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  1. #351
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    Vik,
    I'm a fan of Jan's writings and a follower of his blog.
    However, while I suspect that he's right about most of his theories, some of them still lack proper testing, such as planing.


    In other news, i've been using the LHT for commuting.
    Fast 28c tires and a pair of heavly loaded Ortliebs (I need to carry a lot of stuff), 12 miles each way.

    It glides nicely and carries the load incredibly well. My old Ogre would do all sort of weird things with the same load, while with the LHT I forget I have the panniers (I really do)

  2. #352
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    Quote Originally Posted by Ze_Zaskar View Post
    Vik,
    I'm a fan of Jan's writings and a follower of his blog.
    However, while I suspect that he's right about most of his theories, some of them still lack proper testing, such as planing.
    The double blind testing he did to verify the performance benefit of planing was 1000% better than any other bicycle related product/performance testing I've seen done.

    The effect/benefit seems pretty hard to dispute.

    The thing we are missing is a convenient way to assess how a bike will work for a specific rider/load without having to test ride the bike.

    BTW - I think I have talked myself into keeping the LHT. It's well setup for my shorter rides into town and has dual racks for a lot of cargo hauling capacity. I wouldn't buy another LHT if I didn't have this one, but the money is invested and I wouldn't get it all back if I sold it.
    Safe riding,

    Vik
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  3. #353
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    Quote Originally Posted by vikb View Post
    The double blind testing he did to verify the performance benefit of planing was 1000% better than any other bicycle related product/performance testing I've seen done.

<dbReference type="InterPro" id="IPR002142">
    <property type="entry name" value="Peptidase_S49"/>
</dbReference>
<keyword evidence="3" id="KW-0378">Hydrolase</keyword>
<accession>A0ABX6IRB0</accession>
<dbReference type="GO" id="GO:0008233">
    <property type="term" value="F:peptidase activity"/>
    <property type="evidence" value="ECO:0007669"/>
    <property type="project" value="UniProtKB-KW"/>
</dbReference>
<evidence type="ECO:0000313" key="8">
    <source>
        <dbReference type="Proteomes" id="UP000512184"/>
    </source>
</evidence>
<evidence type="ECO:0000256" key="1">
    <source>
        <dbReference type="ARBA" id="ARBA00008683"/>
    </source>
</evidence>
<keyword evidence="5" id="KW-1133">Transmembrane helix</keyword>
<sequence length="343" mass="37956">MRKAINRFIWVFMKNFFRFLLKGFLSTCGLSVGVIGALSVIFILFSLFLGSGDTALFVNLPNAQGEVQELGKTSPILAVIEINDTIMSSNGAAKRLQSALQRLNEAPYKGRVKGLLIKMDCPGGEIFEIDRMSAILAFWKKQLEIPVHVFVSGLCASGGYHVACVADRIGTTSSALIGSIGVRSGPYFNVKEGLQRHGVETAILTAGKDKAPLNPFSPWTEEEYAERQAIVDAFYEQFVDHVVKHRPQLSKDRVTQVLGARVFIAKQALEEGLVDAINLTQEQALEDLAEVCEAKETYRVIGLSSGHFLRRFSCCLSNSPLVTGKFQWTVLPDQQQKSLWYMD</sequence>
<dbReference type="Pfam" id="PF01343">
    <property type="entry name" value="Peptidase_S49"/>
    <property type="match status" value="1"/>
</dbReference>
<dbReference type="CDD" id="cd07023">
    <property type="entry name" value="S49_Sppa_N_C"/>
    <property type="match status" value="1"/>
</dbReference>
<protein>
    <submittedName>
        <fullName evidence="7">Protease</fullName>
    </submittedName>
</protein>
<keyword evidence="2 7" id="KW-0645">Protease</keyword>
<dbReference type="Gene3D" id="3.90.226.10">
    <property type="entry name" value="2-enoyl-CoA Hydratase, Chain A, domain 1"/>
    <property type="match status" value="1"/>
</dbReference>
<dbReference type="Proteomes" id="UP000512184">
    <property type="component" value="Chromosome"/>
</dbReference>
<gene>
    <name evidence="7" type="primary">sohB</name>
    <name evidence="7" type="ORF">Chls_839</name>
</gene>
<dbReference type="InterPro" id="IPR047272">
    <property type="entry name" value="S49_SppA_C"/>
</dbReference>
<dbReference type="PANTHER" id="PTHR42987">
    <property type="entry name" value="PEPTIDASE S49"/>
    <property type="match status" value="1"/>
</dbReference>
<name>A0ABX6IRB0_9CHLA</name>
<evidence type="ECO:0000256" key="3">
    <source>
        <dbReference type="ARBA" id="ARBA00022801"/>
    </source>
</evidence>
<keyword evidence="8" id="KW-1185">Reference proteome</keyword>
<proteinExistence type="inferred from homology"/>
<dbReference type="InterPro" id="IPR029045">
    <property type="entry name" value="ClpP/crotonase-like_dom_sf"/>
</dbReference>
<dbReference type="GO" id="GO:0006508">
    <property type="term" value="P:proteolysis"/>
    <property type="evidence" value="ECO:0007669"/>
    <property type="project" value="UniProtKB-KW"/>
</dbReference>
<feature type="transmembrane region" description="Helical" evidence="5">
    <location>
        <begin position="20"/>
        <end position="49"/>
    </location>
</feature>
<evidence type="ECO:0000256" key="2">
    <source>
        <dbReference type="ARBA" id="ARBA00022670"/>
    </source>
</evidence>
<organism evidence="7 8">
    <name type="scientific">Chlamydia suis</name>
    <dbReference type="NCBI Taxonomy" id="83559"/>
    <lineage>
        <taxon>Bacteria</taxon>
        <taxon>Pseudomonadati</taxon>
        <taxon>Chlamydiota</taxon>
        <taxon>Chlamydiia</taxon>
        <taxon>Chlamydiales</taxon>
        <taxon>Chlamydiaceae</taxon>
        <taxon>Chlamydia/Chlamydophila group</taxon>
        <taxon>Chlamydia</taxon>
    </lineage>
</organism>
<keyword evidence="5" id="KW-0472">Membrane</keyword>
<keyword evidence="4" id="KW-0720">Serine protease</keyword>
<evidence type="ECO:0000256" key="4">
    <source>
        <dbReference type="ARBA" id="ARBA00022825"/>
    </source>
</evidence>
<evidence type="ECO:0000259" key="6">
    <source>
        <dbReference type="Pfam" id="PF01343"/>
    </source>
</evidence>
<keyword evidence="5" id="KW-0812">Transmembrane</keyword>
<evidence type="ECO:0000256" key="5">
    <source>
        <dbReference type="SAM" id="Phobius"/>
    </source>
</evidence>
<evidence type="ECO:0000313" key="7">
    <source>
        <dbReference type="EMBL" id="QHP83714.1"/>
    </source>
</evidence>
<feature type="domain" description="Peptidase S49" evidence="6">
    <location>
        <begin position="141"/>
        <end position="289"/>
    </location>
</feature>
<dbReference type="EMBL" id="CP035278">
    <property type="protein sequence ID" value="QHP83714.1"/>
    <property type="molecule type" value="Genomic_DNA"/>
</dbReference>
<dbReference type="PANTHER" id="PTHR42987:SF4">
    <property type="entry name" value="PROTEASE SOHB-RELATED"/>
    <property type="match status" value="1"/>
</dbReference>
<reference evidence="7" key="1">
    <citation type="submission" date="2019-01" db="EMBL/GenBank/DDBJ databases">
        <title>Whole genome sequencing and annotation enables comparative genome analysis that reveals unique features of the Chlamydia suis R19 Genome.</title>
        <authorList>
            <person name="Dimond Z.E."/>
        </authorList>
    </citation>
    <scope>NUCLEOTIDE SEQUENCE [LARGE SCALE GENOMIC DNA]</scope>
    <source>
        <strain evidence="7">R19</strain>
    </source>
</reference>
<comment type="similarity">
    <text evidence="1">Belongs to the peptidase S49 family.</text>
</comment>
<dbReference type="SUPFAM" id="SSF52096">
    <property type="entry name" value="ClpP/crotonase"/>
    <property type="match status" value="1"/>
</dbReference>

The effect/benefit seems pretty hard to dispute.
    While that was a good informal test, it is still far away from a scientific study.

    Once again, I believe he is right, but let's not mix (good) hipothesys and informal tests with scientific facts

  4. #354
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    Quote Originally Posted by Ze_Zaskar View Post
    While that was a good informal test, it is still far away from a scientific study.

    Once again, I believe he is right, but let's not mix (good) hipothesys and informal tests with scientific facts
    I'm just comparing the testing he's doing to the typical product/performance tests we get in the bicycle industry. By that standard this test is head and shoulders above what we normally get.
    Safe riding,

    Vik
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  5. #355
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    Just now catching up on the last couple weeks of discussion. I must say Ze, reading your negative experiences with the Camargue and Ogre is making me glad I hung onto my LHT all these years. That is one fine looking Monstertrucker you've got there. I do think that Surly must have punched up the tire clearance a bit in recent years. I'm fairly certain my 2008 LHT only had a mm or two of clearance at the chainstay with 700x45mm tires. Its been a while since I had the knobbies on. Anyway, yours came out nicely. Also, I completely agree with your assessment of the LHT's offroad manners. The low BB is only a problem on tough trails where you'd want suspension anyway. Otherwise its fine and lends some nice stability. The Trucker bombs on jeep trails and fireroads!

    The discussion of planning and frame flex is very interesting, though I've seen it all before. I would have to agree that the LHT rides better unloaded for us heavyweight riders. I'm a little north of 250 and think it rides fine. Go figure. I do, however, still prefer to ride my CC if I'm unloaded and trying to go fast (emphasis on the trying part). It could be the CC's shorter chainstays that make it seem zippier. The frame is certainly plenty stiff, but maybe not quite as stiff as the Trucker.
    Surly Cross Check: fat tire roadie
    Surly LHT: Kid hauler